During the pandemic, despite all of the challenges it presented, grocers gained some relief from the margin pressures that had been steadily building. Not only did demand from consumers increase as they ate at home more, but grocers were also able to pass along higher costs created by production and supply chain uptions.
The result was higher operating margins even as grocers spent heavily to keep workers safe and invest in digital technologies.
But this trend may be reversing, according to recent data from the Bureau of Labor Statistics. The producer price index for final demand foods increased by 4.4% in February from the year before, outpacing the 3.6% increase in the consumer price index for food at-home purchases. This marks only the second time since the start of the pandemic that food producer prices have outpaced the increase in prices paid by consumers.
This rise in costs throughout the food and beverage ecosystem shows no sign of slowing down. Producers have had to spend heavily outfitting their facilities to meet safety standards as well as enticing labor to return to work.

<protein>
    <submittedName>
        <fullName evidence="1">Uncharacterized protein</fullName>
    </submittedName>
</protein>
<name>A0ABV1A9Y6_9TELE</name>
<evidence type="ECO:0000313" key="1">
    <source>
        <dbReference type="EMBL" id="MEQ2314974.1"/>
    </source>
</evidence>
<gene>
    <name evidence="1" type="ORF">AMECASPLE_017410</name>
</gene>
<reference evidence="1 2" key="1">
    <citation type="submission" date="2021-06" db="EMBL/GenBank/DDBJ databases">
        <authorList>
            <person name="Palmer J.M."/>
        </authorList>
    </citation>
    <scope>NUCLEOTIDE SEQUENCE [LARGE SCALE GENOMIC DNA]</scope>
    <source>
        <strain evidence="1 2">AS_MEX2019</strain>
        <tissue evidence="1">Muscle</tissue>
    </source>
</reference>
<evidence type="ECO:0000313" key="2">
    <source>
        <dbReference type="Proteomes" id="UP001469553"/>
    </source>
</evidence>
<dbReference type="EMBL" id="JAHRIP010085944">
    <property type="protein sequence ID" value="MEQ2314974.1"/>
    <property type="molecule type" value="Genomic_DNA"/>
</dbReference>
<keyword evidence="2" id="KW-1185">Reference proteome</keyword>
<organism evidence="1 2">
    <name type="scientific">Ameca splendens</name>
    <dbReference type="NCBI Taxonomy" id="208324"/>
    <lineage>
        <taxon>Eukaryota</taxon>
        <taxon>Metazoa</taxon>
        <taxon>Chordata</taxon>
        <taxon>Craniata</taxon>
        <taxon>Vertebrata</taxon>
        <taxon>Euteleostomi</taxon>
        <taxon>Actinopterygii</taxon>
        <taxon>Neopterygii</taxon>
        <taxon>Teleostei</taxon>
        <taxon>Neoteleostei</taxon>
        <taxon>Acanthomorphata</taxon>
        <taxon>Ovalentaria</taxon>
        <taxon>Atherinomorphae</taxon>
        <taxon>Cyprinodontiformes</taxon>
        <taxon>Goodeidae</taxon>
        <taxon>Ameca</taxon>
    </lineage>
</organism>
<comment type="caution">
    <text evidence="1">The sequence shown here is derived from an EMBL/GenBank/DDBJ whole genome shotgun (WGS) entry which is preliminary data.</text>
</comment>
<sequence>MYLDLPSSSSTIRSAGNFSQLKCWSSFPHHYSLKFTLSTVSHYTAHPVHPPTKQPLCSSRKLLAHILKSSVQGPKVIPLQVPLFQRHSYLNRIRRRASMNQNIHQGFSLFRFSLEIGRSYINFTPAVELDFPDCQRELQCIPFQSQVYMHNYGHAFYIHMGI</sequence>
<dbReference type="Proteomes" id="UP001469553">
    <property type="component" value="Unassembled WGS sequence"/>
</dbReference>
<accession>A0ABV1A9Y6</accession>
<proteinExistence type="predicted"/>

In addition, the global shipping container imbalance and shortage of truck drivers in the United States have driven up storage and transportation costs.
Finally, while short-term spikes for input costs can often be offset, especially with more processed foods, the cost of key inputs like oils, sugars and grains remain well above their pre-pandemic levels. The February data suggests that these costs are beginning to be passed along to consumers.
Retailers, which are dealing with their own cost pressures as they have shifted operating models to be safer and more digitally integrated, will need to further adapt.
While strong consumer balance sheets and recently approved stimulus checks should buoy their ability to swallow inflated grocery prices in the near term, lingering unemployment, a change in habits from increased consumer mobility and increased competition from mass retailers stand as headwinds to retailers looking to pass on additional costs to consumers.
For more information on how the coronavirus pandemic is affecting midsize businesses, please visit the RSM Coronavirus Resource Center.